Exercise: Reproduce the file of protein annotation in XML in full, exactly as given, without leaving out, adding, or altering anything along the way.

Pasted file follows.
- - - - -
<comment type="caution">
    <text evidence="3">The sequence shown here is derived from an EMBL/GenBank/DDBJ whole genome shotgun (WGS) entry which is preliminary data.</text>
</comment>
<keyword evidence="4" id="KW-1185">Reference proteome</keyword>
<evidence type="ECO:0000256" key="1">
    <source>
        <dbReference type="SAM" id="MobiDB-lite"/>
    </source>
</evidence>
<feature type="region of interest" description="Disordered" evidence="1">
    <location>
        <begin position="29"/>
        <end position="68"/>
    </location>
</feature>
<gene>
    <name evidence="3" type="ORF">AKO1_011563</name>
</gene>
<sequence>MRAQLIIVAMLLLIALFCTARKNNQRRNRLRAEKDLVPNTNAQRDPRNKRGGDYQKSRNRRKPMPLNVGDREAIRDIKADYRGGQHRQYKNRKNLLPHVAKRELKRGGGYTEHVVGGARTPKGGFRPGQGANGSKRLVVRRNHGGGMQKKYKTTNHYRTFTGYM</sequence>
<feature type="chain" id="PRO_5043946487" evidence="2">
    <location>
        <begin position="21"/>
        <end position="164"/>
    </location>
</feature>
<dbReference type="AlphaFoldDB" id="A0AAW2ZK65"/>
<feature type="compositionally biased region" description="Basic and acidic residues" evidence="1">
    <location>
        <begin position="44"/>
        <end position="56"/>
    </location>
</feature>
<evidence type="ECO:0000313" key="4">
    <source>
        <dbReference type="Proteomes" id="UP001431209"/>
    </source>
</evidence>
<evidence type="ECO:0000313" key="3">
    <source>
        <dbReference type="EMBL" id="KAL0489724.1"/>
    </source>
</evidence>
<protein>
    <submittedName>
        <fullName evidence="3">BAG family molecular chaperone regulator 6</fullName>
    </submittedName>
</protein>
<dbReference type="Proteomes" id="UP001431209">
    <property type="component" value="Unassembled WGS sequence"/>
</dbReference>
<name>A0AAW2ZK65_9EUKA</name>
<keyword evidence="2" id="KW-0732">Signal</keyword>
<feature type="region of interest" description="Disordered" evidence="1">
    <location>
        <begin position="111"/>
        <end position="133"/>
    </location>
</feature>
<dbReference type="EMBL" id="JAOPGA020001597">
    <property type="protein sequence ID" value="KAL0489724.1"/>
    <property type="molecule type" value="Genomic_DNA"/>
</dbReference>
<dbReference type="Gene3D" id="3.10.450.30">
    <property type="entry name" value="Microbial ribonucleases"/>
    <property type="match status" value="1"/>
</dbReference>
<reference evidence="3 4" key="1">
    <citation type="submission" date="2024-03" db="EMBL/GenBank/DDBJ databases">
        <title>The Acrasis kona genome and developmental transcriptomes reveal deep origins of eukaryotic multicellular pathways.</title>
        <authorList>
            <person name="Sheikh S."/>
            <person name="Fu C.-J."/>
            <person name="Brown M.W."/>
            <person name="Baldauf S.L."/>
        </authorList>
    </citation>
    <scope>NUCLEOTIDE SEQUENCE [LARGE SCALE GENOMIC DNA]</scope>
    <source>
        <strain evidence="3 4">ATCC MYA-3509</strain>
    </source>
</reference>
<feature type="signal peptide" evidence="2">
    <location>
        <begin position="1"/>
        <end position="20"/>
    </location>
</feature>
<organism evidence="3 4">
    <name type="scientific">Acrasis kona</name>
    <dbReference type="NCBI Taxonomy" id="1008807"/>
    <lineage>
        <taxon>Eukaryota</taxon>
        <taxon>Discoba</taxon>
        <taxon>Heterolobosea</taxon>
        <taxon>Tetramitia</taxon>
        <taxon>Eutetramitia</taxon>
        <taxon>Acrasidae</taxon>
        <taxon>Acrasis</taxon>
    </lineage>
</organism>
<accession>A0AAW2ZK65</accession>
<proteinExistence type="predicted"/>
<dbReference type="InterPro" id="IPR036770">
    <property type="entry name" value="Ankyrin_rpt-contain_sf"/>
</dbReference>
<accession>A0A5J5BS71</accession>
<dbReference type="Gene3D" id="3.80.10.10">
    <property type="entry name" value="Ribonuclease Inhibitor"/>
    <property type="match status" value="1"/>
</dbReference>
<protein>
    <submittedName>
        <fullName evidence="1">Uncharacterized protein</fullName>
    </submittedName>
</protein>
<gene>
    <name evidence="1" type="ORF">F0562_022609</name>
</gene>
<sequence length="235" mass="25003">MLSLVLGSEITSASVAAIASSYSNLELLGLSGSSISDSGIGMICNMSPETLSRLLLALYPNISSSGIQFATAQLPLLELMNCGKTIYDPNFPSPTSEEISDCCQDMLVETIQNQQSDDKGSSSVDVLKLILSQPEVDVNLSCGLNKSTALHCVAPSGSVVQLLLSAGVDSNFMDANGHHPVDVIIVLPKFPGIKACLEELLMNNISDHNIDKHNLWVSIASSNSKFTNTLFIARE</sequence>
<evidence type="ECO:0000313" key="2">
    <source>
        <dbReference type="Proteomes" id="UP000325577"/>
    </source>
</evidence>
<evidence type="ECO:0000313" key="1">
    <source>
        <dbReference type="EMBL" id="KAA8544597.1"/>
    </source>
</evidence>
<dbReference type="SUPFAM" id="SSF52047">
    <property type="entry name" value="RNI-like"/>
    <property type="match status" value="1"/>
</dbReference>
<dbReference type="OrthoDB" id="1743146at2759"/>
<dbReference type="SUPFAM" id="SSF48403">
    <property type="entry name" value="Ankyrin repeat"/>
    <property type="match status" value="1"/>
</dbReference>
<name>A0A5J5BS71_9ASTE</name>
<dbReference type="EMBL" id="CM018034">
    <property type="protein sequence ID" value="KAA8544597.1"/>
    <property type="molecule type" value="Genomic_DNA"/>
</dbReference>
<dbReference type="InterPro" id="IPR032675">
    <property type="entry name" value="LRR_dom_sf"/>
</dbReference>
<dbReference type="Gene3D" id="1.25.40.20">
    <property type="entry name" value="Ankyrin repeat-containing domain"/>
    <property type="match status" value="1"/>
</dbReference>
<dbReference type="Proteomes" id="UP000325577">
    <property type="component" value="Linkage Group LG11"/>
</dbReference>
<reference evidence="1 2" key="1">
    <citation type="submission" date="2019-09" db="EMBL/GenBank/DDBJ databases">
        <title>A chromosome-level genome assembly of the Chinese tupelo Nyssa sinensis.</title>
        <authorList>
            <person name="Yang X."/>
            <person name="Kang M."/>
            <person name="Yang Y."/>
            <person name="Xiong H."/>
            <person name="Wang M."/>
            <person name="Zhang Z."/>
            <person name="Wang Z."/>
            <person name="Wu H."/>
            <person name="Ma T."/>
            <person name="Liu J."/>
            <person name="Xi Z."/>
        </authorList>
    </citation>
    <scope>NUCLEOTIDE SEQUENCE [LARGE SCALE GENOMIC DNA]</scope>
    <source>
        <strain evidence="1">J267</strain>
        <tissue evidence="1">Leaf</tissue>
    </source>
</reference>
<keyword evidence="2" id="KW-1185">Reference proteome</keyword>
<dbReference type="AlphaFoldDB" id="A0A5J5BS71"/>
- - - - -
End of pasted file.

<comment type="caution">
    <text evidence="3">The sequence shown here is derived from an EMBL/GenBank/DDBJ whole genome shotgun (WGS) entry which is preliminary data.</text>
</comment>
<keyword evidence="4" id="KW-1185">Reference proteome</keyword>
<evidence type="ECO:0000256" key="1">
    <source>
        <dbReference type="SAM" id="MobiDB-lite"/>
    </source>
</evidence>
<feature type="region of interest" description="Disordered" evidence="1">
    <location>
        <begin position="29"/>
        <end position="68"/>
    </location>
</feature>
<gene>
    <name evidence="3" type="ORF">AKO1_011563</name>
</gene>
<sequence>MRAQLIIVAMLLLIALFCTARKNNQRRNRLRAEKDLVPNTNAQRDPRNKRGGDYQKSRNRRKPMPLNVGDREAIRDIKADYRGGQHRQYKNRKNLLPHVAKRELKRGGGYTEHVVGGARTPKGGFRPGQGANGSKRLVVRRNHGGGMQKKYKTTNHYRTFTGYM</sequence>
<feature type="chain" id="PRO_5043946487" evidence="2">
    <location>
        <begin position="21"/>
        <end position="164"/>
    </location>
</feature>
<dbReference type="AlphaFoldDB" id="A0AAW2ZK65"/>
<feature type="compositionally biased region" description="Basic and acidic residues" evidence="1">
    <location>
        <begin position="44"/>
        <end position="56"/>
    </location>
</feature>
<evidence type="ECO:0000313" key="4">
    <source>
        <dbReference type="Proteomes" id="UP001431209"/>
    </source>
</evidence>
<evidence type="ECO:0000313" key="3">
    <source>
        <dbReference type="EMBL" id="KAL0489724.1"/>
    </source>
</evidence>
<protein>
    <submittedName>
        <fullName evidence="3">BAG family molecular chaperone regulator 6</fullName>
    </submittedName>
</protein>
<dbReference type="Proteomes" id="UP001431209">
    <property type="component" value="Unassembled WGS sequence"/>
</dbReference>
<name>A0AAW2ZK65_9EUKA</name>
<keyword evidence="2" id="KW-0732">Signal</keyword>
<feature type="region of interest" description="Disordered" evidence="1">
    <location>
        <begin position="111"/>
        <end position="133"/>
    </location>
</feature>
<dbReference type="EMBL" id="JAOPGA020001597">
    <property type="protein sequence ID" value="KAL0489724.1"/>
    <property type="molecule type" value="Genomic_DNA"/>
</dbReference>
<dbReference type="Gene3D" id="3.10.450.30">
    <property type="entry name" value="Microbial ribonucleases"/>
    <property type="match status" value="1"/>
</dbReference>
<reference evidence="3 4" key="1">
    <citation type="submission" date="2024-03" db="EMBL/GenBank/DDBJ databases">
        <title>The Acrasis kona genome and developmental transcriptomes reveal deep origins of eukaryotic multicellular pathways.</title>
        <authorList>
            <person name="Sheikh S."/>
            <person name="Fu C.-J."/>
            <person name="Brown M.W."/>
            <person name="Baldauf S.L."/>
        </authorList>
    </citation>
    <scope>NUCLEOTIDE SEQUENCE [LARGE SCALE GENOMIC DNA]</scope>
    <source>
        <strain evidence="3 4">ATCC MYA-3509</strain>
    </source>
</reference>
<feature type="signal peptide" evidence="2">
    <location>
        <begin position="1"/>
        <end position="20"/>
    </location>
</feature>
<organism evidence="3 4">
    <name type="scientific">Acrasis kona</name>
    <dbReference type="NCBI Taxonomy" id="1008807"/>
    <lineage>
        <taxon>Eukaryota</taxon>
        <taxon>Discoba</taxon>
        <taxon>Heterolobosea</taxon>
        <taxon>Tetramitia</taxon>
        <taxon>Eutetramitia</taxon>
        <taxon>Acrasidae</taxon>
        <taxon>Acrasis</taxon>
    </lineage>
</organism>
<accession>A0AAW2ZK65</accession>
<proteinExistence type="predicted"/>
<dbReference type="InterPro" id="IPR036770">
    <property type="entry name" value="Ankyrin_rpt-contain_sf"/>
</dbReference>
<accession>A0A5J5BS71</accession>
<dbReference type="Gene3D" id="3.80.10.10">
    <property type="entry name" value="Ribonuclease Inhibitor"/>
    <property type="match status" value="1"/>
</dbReference>
<protein>
    <submittedName>
        <fullName evidence="1">Uncharacterized protein</fullName>
    </submittedName>
</protein>
<gene>
    <name evidence="1" type="ORF">F0562_022609</name>
</gene>
<sequence length="235" mass="25003">MLSLVLGSEITSASVAAIASSYSNLELLGLSGSSISDSGIGMICNMSPETLSRLLLALYPNISSSGIQFATAQLPLLELMNCGKTIYDPNFPSPTSEEISDCCQDMLVETIQNQQSDDKGSSSVDVLKLILSQPEVDVNLSCGLNKSTALHCVAPSGSVVQLLLSAGVDSNFMDANGHHPVDVIIVLPKFPGIKACLEELLMNNISDHNIDKHNLWVSIASSNSKFTNTLFIARE</sequence>
<evidence type="ECO:0000313" key="2">
    <source>
        <dbReference type="Proteomes" id="UP000325577"/>
    </source>
</evidence>
<evidence type="ECO:0000313" key="1">
    <source>
        <dbReference type="EMBL" id="KAA8544597.1"/>
    </source>
</evidence>
<dbReference type="SUPFAM" id="SSF52047">
    <property type="entry name" value="RNI-like"/>
    <property type="match status" value="1"/>
</dbReference>
<dbReference type="OrthoDB" id="1743146at2759"/>
<dbReference type="SUPFAM" id="SSF48403">
    <property type="entry name" value="Ankyrin repeat"/>
    <property type="match status" value="1"/>
</dbReference>
<name>A0A5J5BS71_9ASTE</name>
<dbReference type="EMBL" id="CM018034">
    <property type="protein sequence ID" value="KAA8544597.1"/>
    <property type="molecule type" value="Genomic_DNA"/>
</dbReference>
<dbReference type="InterPro" id="IPR032675">
    <property type="entry name" value="LRR_dom_sf"/>
</dbReference>
<dbReference type="Gene3D" id="1.25.40.20">
    <property type="entry name" value="Ankyrin repeat-containing domain"/>
    <property type="match status" value="1"/>
</dbReference>
<dbReference type="Proteomes" id="UP000325577">
    <property type="component" value="Linkage Group LG11"/>
</dbReference>
<reference evidence="1 2" key="1">
    <citation type="submission" date="2019-09" db="EMBL/GenBank/DDBJ databases">
        <title>A chromosome-level genome assembly of the Chinese tupelo Nyssa sinensis.</title>
        <authorList>
            <person name="Yang X."/>
            <person name="Kang M."/>
            <person name="Yang Y."/>
            <person name="Xiong H."/>
            <person name="Wang M."/>
            <person name="Zhang Z."/>
            <person name="Wang Z."/>
            <person name="Wu H."/>
            <person name="Ma T."/>
            <person name="Liu J."/>
            <person name="Xi Z."/>
        </authorList>
    </citation>
    <scope>NUCLEOTIDE SEQUENCE [LARGE SCALE GENOMIC DNA]</scope>
    <source>
        <strain evidence="1">J267</strain>
        <tissue evidence="1">Leaf</tissue>
    </source>
</reference>
<keyword evidence="2" id="KW-1185">Reference proteome</keyword>
<dbReference type="AlphaFoldDB" id="A0A5J5BS71"/>